International curves

In recent years a great deal of research has taken place internationally to ascertain the types of fire which could occur in the built environment. As a consequence of the data obtained from these tests, a series of time/temperature curves for the various exposures have been developed as detailed.

types of fire explosure curves

Cellulosic curve

Standard fire tests to which specimens of constructions subject to are based on the use of the Cellulosic time/temperature curve, as defined in various national standards, e.g. ISO 834, BS 476 : part 20, DIN 4102, AS 1530 etc. Although there are other types of fire test curve e.g. BS 7436, the curve as detailed below for this exposure is the lowest used in normal practise. 

This curve is based on the burning rate of the materials found in general building materials and contents.

The temperature development of the Cellulosic fire curve (ISO-834) is described by the following equation: T = 20+345*LOG(8*t+1).

cellulosic curve

Hydrocarbon curve

Although the Cellulosic curve has been in use for many years, it soon became apparent that the burning rates for certain materials e.g. petrol gas, chemicals etc, were well in excess of the rate at which for instance, timber would burn. As such, there was a need for an alternative exposure for the purpose of carrying out tests on structures and materials used within the petrochemical industry, and thus the hydrocarbon curve was developed.

The hydrocarbon curve is applicable where small petroleum fires might occur, i.e. car fuel tanks, petrol or oil tankers, certain chemical tankers etc. In fact, although the hydrocarbon curve is based on a standardised type fire, there are numerous types of fire associated with petrochemical fuels.

The temperature development of the Hydrocarbon (HC) fire curve is described by the following equation: T = 20+1080*(1-0,325*e-0,167*t-0,675*e-2,5*t)

Hydrocarbon curve, Eurocode 1 fire protection

RABT ZTV curve

The RABT curve was developed in Germany as a result of a series of test programmes such as the Eureka project. In the RABT curve, the temperature rise is very rapid up to 1200°C within 5 minutes. The duration of the 1200°C exposure is shorter than other curves with the temperature drop off starting to occur at 30 minutes for car fires. The drop off for train fires only starts at 60 minutes. The 110 minutes cooling period is applied to both fire curves.

The failure criteria for specimens exposed to the RABT-ZTV time/temperature curve is that the temperature of the reinforcement should not exceed 300°C. There is no requirement for a maximum interface temperature.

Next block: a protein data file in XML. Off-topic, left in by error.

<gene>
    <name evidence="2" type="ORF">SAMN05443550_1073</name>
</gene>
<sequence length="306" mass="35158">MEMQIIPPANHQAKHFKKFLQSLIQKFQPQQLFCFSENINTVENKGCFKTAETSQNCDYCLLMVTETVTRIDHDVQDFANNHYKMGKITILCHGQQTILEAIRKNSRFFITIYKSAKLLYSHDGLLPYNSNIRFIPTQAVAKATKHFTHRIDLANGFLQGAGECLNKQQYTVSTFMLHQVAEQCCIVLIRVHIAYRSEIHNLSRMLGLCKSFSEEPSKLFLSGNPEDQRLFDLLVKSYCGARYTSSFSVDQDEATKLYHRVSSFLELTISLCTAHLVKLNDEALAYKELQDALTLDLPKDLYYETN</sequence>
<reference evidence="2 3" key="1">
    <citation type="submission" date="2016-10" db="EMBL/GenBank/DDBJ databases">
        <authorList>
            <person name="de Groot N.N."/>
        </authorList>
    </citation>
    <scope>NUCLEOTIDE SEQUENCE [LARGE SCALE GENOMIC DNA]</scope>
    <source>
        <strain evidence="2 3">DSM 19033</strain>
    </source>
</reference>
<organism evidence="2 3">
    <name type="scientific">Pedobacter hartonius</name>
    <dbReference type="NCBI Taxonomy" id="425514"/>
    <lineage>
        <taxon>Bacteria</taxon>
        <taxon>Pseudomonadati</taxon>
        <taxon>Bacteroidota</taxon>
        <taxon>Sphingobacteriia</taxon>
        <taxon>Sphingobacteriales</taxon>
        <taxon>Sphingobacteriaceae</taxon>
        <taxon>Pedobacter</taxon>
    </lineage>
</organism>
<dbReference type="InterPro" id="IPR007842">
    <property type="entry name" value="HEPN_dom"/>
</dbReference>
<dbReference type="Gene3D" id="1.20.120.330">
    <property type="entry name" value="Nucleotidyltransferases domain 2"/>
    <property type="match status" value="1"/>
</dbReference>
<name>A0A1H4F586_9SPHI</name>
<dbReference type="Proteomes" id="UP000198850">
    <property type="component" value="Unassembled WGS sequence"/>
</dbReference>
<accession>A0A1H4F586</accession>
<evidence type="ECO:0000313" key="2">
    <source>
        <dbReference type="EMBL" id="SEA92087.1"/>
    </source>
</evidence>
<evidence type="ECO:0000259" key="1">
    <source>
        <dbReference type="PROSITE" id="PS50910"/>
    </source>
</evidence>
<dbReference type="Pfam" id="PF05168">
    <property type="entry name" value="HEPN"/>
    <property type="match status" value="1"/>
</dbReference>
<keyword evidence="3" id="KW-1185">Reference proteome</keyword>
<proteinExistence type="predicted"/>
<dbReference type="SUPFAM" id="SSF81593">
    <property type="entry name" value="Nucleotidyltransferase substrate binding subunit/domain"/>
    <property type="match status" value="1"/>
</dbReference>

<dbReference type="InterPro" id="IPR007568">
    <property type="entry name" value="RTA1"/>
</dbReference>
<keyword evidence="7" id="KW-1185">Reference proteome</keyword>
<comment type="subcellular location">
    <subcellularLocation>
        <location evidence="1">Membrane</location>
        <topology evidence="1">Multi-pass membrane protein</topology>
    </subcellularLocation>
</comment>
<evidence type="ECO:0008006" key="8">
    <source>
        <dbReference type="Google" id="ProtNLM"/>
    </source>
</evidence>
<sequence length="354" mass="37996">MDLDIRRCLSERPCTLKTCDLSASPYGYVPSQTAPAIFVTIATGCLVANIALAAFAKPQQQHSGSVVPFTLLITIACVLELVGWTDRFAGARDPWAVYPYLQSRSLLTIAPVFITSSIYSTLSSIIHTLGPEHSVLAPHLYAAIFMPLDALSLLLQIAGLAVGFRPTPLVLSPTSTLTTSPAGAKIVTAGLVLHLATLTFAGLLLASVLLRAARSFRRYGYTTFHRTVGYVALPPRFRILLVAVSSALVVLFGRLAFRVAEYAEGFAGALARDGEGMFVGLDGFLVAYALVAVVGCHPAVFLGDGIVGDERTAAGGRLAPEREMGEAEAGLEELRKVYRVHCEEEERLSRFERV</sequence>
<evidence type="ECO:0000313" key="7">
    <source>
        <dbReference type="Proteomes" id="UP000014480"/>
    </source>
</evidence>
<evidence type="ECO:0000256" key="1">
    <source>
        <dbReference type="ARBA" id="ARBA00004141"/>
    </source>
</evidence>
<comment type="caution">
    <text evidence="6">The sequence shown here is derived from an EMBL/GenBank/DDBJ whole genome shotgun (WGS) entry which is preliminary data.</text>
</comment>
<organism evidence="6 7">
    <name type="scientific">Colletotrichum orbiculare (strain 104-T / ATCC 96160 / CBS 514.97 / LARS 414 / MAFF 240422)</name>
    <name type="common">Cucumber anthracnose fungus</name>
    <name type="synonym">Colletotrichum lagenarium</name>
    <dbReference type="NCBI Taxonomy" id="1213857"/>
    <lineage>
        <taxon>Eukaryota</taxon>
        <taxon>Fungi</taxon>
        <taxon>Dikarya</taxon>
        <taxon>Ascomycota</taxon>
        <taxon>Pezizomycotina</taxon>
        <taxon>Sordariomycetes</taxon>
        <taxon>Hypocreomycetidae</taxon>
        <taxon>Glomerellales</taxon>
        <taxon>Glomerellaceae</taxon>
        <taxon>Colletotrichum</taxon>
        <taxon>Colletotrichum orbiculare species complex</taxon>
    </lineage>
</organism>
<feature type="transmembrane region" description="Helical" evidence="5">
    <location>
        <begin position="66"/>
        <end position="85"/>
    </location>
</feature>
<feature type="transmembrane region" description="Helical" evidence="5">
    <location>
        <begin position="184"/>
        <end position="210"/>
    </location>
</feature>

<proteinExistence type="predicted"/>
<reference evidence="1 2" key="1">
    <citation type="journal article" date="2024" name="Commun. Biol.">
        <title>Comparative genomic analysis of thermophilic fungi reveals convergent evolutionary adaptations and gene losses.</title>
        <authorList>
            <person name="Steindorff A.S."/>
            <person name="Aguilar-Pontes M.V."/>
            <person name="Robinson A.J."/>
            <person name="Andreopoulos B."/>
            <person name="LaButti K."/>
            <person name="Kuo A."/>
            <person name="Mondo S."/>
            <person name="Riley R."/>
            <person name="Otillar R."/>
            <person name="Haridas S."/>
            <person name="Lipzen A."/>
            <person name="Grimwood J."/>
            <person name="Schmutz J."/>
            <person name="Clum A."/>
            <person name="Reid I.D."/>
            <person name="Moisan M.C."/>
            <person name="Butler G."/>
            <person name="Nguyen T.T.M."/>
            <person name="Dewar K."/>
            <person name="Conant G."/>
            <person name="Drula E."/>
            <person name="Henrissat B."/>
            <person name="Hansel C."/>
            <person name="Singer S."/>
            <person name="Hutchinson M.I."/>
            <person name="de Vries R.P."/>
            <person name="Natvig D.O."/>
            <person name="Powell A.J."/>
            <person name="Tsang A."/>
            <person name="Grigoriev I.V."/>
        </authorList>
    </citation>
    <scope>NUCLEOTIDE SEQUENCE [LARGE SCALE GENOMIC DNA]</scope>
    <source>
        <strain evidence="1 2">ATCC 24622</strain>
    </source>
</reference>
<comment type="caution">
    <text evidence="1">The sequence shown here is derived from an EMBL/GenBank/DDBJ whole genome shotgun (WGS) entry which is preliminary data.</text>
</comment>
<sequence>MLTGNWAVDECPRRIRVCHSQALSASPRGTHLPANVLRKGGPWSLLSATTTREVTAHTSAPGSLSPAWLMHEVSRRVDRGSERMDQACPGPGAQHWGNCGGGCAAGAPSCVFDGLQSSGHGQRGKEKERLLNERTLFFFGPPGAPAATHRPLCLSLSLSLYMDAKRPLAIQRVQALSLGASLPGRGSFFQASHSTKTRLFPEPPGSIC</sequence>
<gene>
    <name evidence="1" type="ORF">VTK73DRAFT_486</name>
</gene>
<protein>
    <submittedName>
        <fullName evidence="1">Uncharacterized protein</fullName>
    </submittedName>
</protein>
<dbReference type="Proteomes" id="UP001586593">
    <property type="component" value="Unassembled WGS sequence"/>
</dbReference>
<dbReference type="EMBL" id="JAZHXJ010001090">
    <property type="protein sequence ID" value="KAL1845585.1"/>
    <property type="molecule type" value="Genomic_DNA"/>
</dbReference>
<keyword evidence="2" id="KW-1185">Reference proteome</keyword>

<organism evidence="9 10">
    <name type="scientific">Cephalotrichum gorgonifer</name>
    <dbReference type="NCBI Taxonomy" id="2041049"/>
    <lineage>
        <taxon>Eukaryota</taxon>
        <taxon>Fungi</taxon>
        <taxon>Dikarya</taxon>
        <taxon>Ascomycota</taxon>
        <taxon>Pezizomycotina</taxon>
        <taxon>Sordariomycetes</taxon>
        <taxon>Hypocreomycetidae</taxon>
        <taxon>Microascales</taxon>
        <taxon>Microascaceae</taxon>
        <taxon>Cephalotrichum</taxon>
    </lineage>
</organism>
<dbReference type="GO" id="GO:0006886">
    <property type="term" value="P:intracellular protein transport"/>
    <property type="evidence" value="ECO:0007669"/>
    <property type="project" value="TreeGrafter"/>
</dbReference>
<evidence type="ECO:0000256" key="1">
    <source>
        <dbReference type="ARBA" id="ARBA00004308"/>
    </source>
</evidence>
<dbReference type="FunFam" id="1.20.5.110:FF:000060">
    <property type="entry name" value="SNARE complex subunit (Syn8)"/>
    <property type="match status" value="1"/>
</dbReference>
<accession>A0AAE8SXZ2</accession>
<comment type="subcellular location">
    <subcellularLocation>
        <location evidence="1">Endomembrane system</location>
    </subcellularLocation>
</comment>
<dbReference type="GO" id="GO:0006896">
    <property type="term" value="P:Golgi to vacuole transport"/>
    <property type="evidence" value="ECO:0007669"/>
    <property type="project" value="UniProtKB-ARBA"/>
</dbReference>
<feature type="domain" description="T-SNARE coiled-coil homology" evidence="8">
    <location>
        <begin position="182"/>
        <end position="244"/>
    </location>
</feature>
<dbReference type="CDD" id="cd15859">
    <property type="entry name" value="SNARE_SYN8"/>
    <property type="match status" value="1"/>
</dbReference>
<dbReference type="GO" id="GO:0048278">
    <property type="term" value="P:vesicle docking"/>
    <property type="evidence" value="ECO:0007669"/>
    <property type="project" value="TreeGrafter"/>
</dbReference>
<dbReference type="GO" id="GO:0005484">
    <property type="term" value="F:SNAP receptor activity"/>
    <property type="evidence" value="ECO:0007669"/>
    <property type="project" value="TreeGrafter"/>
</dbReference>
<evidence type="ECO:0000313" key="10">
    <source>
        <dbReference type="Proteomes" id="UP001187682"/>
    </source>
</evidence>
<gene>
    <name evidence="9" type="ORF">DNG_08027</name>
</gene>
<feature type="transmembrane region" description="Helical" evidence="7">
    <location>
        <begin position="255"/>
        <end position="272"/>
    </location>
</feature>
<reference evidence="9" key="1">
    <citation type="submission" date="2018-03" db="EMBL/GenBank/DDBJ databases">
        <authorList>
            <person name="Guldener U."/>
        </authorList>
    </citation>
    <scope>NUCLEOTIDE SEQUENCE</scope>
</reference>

RABT ZTV curve

Hydrocarbon Modified curve

Derived from the above-mentioned Hydrocarbon curve, the French regulation asks for an increased version of that Hydrocarbon curve, the so called HydroCarbon Modified curve (HCM).

The maximum temperature of the HCM curve is 1300ºC instead of the 1100ºC, standard HC curve.

However, the temperature gradient in the first few minutes of the HCM fire is as severe as all Hydrocarbon based fires (RWS, HCM, HC), possibly causing a temperature shock to the surrounding concrete structure and concrete spalling as a result of it.

The temperature development of the Hydrocarbon Modified (HCM) fire curve is described by the following equation: T = 20+1280*(1-0,325*e-0,167*t-0,675*e-2,5*t)

hydrocarbon modified fire curve

RWS (Rijkswaterstaat) curve

The temperature development of the RWS fire curve is described by the following co-ordinates:

The RWS curve was developed by the Rijkswaterstaat, Ministry of Transport in the Netherlands. This curve is based on the assumption that in a worst case scenario, a 50 m³ fuel, oil or petrol tanker fire with a fire load of 300MW could occur, lasting up to 120 minutes. The RWS curve was based on the results of testing carried out by TNO in the Netherlands in 1979. 

The correctness of the RWS fire curve as a design fire curve for road tunnels was reconfirmed in the Full Scale Tests in the Runehamar tunnel in Norway.

RWS (Rijkswaterstaat) curve - netherlands standard for fire protection